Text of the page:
Big party will reunite ‘Northern Southerners’

June 17, 2011
Brunswick Forest

Wilmington Star News
By Jason Gonzales

The Yankees have been coming for years.

With their New Jersey, New York and Connecticut plates, they have been filling Wilmington and congregating in Leland.

And now, the Northerners in North Brunswick are gathering for a little fun.

The first annual Northern Southerners Reunion will take place Saturday at the Magnolia Greens Golf Plantation. The idea was such a hit that organizers had to stop taking reservations because the venue couldn’t hold any more people.

“I was planning to maybe get 175 people or 250 at the most,” said Leland resident and organizer Bob Corriston. “We ended up having to close it off at 350 people.”

The party, slated as a “wonderful reunion of all the Northerners who love the South” is meant to be a fun time and a networking event for those from the Tri-State area.

The reunion will have music, food, drinks, games and plenty of time for socializing. Ages will range from young children to people in their 80s.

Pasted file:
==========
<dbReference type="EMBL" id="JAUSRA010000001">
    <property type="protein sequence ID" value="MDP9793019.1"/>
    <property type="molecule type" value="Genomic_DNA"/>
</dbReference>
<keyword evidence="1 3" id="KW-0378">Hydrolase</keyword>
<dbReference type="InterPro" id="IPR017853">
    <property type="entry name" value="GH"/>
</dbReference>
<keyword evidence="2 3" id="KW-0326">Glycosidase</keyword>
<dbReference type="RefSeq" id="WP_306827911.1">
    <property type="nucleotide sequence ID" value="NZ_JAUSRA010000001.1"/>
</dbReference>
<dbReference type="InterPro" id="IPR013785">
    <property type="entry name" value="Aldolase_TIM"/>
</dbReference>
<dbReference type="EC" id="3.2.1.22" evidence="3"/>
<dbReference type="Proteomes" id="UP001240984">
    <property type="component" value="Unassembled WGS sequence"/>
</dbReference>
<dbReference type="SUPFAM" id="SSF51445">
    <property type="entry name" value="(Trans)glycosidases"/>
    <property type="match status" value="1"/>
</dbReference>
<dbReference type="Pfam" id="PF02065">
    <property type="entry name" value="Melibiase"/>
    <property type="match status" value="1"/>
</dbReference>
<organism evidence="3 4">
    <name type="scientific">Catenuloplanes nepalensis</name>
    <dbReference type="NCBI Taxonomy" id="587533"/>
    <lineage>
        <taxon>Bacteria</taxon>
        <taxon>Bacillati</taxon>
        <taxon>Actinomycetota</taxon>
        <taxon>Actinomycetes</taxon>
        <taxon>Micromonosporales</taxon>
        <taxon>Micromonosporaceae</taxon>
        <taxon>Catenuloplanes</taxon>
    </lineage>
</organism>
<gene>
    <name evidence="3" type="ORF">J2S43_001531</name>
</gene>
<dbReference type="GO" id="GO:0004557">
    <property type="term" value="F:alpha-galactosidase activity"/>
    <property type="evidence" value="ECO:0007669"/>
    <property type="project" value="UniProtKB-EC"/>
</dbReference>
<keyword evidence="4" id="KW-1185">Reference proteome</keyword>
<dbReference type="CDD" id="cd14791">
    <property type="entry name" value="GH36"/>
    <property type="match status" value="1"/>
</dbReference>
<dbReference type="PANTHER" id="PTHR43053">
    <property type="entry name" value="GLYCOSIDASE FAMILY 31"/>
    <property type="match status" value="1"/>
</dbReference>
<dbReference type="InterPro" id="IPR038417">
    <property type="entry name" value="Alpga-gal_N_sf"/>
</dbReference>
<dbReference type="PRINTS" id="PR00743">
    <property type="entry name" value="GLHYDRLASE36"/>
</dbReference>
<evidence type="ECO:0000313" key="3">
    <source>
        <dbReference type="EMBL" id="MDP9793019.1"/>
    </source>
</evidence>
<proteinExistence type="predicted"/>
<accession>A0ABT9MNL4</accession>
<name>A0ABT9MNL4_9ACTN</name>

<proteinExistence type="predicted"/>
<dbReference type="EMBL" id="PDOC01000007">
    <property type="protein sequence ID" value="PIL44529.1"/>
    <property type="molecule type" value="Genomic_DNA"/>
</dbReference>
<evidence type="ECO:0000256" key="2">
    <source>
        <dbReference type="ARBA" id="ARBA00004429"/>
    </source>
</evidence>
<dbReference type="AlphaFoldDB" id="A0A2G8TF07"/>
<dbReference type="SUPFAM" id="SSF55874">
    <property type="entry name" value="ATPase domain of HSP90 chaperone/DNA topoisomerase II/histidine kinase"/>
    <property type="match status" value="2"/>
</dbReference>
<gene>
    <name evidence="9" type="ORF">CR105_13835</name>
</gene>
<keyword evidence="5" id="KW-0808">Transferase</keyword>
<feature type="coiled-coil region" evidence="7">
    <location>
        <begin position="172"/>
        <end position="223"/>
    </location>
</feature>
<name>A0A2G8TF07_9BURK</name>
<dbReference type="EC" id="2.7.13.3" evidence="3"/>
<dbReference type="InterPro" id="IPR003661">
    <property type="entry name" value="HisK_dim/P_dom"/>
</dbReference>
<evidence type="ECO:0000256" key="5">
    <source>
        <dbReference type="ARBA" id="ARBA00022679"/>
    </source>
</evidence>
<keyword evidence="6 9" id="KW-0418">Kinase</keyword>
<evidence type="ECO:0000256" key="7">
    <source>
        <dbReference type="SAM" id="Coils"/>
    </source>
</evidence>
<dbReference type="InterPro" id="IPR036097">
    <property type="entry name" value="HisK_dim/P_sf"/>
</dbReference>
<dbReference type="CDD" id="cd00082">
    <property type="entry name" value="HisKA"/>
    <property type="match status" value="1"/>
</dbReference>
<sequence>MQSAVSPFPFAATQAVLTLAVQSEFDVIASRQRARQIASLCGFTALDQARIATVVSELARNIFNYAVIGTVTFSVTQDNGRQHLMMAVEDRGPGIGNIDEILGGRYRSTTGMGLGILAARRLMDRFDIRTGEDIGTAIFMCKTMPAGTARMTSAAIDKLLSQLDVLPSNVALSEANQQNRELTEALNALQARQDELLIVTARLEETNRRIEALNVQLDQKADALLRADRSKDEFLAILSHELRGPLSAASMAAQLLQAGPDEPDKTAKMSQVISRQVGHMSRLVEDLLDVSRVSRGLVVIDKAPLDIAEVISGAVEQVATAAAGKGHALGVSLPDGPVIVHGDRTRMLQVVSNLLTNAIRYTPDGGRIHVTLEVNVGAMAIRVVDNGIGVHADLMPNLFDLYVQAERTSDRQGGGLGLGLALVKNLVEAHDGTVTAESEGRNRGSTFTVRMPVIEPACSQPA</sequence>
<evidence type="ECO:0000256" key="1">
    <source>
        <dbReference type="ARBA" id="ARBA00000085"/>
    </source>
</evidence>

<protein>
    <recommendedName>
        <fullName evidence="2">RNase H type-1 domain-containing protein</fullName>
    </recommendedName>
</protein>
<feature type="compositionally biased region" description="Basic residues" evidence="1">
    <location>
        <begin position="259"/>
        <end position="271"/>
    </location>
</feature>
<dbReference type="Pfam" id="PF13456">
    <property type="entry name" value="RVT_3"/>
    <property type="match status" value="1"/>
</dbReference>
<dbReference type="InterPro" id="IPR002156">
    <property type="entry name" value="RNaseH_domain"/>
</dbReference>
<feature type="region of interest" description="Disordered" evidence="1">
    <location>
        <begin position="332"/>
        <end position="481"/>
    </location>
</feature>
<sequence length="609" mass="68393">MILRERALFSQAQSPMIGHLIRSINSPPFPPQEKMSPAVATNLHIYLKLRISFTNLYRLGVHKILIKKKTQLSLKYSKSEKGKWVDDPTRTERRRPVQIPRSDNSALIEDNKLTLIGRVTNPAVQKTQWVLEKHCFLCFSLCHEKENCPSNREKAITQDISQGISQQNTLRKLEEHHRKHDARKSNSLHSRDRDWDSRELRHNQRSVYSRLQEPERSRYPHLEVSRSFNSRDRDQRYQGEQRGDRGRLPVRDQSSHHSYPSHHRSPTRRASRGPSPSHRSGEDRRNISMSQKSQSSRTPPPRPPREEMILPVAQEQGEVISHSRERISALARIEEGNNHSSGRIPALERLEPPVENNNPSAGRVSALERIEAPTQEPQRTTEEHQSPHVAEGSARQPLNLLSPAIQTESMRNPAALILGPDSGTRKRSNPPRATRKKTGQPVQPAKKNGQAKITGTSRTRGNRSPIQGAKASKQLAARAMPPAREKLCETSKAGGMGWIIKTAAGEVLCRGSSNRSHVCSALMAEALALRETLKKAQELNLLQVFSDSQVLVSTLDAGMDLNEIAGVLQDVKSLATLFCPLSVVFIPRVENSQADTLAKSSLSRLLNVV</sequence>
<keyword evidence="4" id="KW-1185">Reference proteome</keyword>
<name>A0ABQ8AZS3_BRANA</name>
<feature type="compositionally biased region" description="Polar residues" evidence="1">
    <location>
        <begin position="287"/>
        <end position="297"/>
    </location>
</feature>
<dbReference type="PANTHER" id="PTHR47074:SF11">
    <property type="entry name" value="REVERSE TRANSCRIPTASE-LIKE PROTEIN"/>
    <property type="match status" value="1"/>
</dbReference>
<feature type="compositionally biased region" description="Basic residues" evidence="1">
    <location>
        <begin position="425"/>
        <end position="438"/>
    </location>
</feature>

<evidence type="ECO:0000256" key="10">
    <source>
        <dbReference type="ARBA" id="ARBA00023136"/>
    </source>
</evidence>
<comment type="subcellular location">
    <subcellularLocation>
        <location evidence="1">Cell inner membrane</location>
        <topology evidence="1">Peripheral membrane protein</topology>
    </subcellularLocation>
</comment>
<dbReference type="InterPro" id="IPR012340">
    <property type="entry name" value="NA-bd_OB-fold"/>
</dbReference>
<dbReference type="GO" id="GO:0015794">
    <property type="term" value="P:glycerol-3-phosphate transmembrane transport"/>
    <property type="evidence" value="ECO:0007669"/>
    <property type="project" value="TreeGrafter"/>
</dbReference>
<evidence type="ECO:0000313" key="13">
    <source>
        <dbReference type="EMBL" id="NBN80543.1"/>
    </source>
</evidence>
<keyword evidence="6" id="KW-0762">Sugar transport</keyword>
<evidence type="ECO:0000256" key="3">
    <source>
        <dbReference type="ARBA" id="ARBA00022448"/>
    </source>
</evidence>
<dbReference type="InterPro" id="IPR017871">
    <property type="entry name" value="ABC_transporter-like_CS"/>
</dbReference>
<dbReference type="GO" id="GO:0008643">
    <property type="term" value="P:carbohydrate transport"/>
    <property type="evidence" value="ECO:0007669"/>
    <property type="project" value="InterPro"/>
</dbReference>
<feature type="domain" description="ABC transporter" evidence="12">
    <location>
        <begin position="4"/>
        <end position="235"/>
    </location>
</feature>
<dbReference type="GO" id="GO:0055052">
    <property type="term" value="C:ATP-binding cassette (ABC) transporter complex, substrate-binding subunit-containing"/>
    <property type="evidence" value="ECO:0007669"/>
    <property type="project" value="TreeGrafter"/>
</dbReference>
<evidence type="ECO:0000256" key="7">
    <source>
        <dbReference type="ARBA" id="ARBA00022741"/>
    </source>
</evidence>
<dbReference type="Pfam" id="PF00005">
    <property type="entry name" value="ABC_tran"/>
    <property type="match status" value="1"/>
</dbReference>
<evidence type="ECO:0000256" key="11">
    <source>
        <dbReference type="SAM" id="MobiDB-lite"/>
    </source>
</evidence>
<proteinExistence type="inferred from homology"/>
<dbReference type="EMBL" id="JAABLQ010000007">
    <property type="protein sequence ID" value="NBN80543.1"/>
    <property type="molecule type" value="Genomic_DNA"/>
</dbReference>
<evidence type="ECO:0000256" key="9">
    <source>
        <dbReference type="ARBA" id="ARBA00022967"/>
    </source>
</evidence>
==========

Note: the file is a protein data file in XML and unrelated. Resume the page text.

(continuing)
Corriston said the event is about bringing people together.

“Odds are we might know each other without ever coming in contact with each other,” the New Jersey native said.

For New York transplant and Leland resident Teri Ranfone-Decicco, the event is about making everyone feel at home. She said she has heard many people say they feel alone in their new environment.

“We can all find some bond and some friendship in this event because we come from that area,” she said.

So what is it that brings the Northerners to the area?

Answers lie in developments such as Brunswick Forest that advertise specifically to pre-retirees and retirees in the Northeast, according to Tobin Spirer, a spokesman for the development.

And some residents, such as Ranfone-Decicco, own homes in both the North and South.

But that doesn’t explain the many transplants that call Southeastern North Carolina home.

Corriston said he believes it has to do with the weather, and the proximity to the North.

“There are a lot of people who want to move to Florida because of the weather, and then decide to move halfway down,” he said. “Especially because it’s a shorter drive back up North to see family.”

Corriston, who is in his first year as a transplant, said he moved to be closer to his daughter and grandchildren who live in Wilmington. He said he visits New Jersey often.

Because of the number of ex-Northerners in the area, he thinks next year’s even will be much larger.

“With a bigger venue, we could have close to 1,000 people, no trouble,” he said.